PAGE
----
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Man is constantly used; but we never find the title “Son of God.” The period of this change is very definitely stated in the Acts. Stephen speaks of the Son of Man on the right hand of God. But after the conversion of Saul in 37 A.D., we read for the first time, “he preached Christ in the synagogues that he is Son of God.” After that Peter continued, certainly till 40, to use his earlier expression of Jesus Christ of Nazareth (iii 6, iv 10, x 36 and 38). Hence the use of the title of “Son of God” marks the Diaspora period (A.D. 40 and onward), and had scarcely arisen in the Jerusalem period (A.D. 30 to 40).
In Matthew the “kingdom of heaven" is the usual term; whereas it is never found in Mark or Luke (nor in the later books), the term being there always the “kingdom of God." The only instance of the term “kingdom of God” in the Nucleus is in Matt. xix 24; there it is in a verse which is a repetition of the previous verse 23, where the kingdom of heaven is named. It is probable that this repetition is a parallel version, using the simile of the camel and the eye of a needle, which has been introduced from the margin. The “king
dom of heaven” is therefore the original expression throughout.
The term "gospel,” euangelion, is a late one, not found before 53 A.D. It was freely used by Matthew and Mark, but never by Luke, and only twice in the Acts. On the other hand, the verb evangelise is commonly used by Luke and in the Acts, but never in Mark, and only once in Matthew. Such a usage strongly shews the common origin of Luke's gospel and Acts.
20. The Latest Additions.
The fifth class is of scattered sayings which are never in the same order in different gospels; and the sixth class is of sayings and episodes which only occur in one gospel. These classes are almost entirely in Matthew and Luke, and are the accretions which were added after the gospels had finally parted company. Naturally, much of these editions was of early material which had not yet been incorporated. But some passages seem by their subject to reflect the interests of the Diaspora and Gentile periods.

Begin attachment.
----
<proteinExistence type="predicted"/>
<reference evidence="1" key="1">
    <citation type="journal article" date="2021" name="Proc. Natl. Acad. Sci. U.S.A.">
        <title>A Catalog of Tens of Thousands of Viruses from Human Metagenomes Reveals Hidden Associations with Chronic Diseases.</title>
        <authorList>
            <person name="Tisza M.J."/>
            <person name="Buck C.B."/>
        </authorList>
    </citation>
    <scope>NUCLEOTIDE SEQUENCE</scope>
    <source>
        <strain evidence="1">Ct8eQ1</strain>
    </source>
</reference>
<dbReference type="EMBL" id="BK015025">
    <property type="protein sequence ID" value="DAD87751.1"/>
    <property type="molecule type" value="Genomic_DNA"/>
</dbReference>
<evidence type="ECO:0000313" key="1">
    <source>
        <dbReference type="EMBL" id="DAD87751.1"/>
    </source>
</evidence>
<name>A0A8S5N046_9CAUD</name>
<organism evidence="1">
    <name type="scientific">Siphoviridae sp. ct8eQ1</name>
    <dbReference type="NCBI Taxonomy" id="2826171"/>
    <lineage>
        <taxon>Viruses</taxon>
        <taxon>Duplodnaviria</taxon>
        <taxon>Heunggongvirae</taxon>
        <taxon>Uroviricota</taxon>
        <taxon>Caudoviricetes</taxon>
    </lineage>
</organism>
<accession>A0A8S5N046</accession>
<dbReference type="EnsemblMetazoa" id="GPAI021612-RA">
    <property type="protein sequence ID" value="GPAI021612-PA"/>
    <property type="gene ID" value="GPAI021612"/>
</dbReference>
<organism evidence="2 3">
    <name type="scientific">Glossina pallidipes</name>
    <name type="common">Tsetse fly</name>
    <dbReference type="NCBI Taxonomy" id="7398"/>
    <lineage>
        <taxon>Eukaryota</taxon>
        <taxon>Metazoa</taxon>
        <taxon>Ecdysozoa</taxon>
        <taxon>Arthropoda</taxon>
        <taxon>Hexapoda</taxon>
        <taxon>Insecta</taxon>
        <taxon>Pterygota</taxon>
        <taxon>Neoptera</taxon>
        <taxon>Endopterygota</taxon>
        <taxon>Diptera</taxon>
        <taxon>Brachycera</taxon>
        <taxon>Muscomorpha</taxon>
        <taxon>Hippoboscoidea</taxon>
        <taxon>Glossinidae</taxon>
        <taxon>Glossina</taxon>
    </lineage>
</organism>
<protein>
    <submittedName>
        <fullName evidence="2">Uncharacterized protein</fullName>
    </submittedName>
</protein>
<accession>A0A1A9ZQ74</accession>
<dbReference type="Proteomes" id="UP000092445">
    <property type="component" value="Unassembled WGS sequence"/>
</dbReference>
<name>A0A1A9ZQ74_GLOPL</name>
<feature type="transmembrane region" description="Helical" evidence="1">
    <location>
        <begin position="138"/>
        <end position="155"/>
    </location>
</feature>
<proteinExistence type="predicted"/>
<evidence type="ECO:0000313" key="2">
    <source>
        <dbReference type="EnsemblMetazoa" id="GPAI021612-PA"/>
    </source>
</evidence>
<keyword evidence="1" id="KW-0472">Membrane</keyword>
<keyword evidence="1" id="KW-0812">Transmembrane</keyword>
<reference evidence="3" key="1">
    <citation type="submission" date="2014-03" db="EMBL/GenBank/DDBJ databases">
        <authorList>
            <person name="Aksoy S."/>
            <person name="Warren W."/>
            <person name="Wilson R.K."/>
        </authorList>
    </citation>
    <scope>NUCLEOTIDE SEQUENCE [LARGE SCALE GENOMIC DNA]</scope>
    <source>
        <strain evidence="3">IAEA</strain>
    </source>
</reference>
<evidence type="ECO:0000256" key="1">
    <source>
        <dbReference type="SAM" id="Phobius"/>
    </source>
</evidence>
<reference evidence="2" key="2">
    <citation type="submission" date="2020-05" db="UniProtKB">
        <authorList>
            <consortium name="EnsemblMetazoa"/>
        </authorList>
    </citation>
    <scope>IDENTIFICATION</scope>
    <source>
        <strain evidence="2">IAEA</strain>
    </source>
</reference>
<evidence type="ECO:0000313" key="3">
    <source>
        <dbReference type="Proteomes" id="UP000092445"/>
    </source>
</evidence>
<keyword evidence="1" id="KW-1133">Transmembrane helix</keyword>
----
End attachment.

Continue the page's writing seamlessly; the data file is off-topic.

In Matthew the later passages seem to be
the genealogy (of Jewish interest) and the first chapter. Also iv 23-5, viii 28-34 (“thou Son of God”), xi 25-27, xvii 24-27, xxi 28-32, the disobedient son, xxii 1-14 (the wedding guest) the fate of Judas and the field of blood "unto this day,” in xxvii 3-10, and the Pilate episodes, xxvii 19, 24-5, 62-6, and xxviii 2-4, 11-18. Lastly, the Herod narrative in chapter ii seems late, and might well have been added owing to Nero's persecution.
Turning to Luke, a large mass of his gathering seems to be quite of the early period, but we can perhaps see the interests of the Diaspora and Gentiles in other passages. Such are the praise of the Samaritan (x 2537); Martha cumbered about much serving, reflecting on ceremonialism; and the address to the daughters of Jerusalem. Of the Gentile period may be the insertion of the episode iv 16-30, with the bitter remark that Elijah was sent to Sarepta, a city of Sidon, and none were cleansed but Naaman the Syrian. The whole of chapters i and ii and the genealogy seem to be late in interest, from the importance of Mary and the long canticles. The Pilate and Herod passage, xxiii 4-15, seems also to be later than the general narration in which it is inserted.
On looking at the localisation of the scattered sayings, it is seen that later documents were used than those of the Nucleus. As we have noted, the Nucleus names no localities in the north, but only Galilee in general, while the two-gospel additions bring in Galilean detail. In the scattered episodes in Matthew are Decapolis, Capernaum, Nazareth, Bethlehem, and the name Gergesenes or Gerasenes, otherwise Gadarenes in Mark and Luke. The carelessness of the Jerusalem compiler about Galilee is shewn by substituting “a certain ruler" for Jairus.
In Luke there are many Galilean names. One point shews that Luke collected his new material himself in visiting Galilee, and did not only use local documents which were brought from there. In an episode which he alone inserts (iv 28-9) “they in the synagogue thrust him out of the city, and led him unto the brow of the hill whereon their city was built.” The description was written by one who describes a place which he has seen but not lived in; the city is strange
“their city”—and the position was remarkable and not familiar. A similar point is that Matthew and Mark, writing at Jerusalem, say “the Sea of Galilee,” which no one in Galilee would call it. But Luke, collecting narrative in Galilee, uses the local name, “Sea of Gennesaret,” which distinguished it from the other Galilean lake of Merom. We also find named by Luke, Nazareth, Capernaum, Nain, and the persons Mary of Magdala, Joanna wife of Chuza, Susanna, and Zacchaeus. These names bear out his having collected material apart from
the self-centred Church of Jerusalem. And this accords with his statement that he collected material from those who “from the beginning were eye-witnesses -that is, from the early preaching in Galilee.
now summarise the general position which we have reached in this enquiry.
The common use of writing among the lower classes in Roman times, and also the presence of a professional scribe among the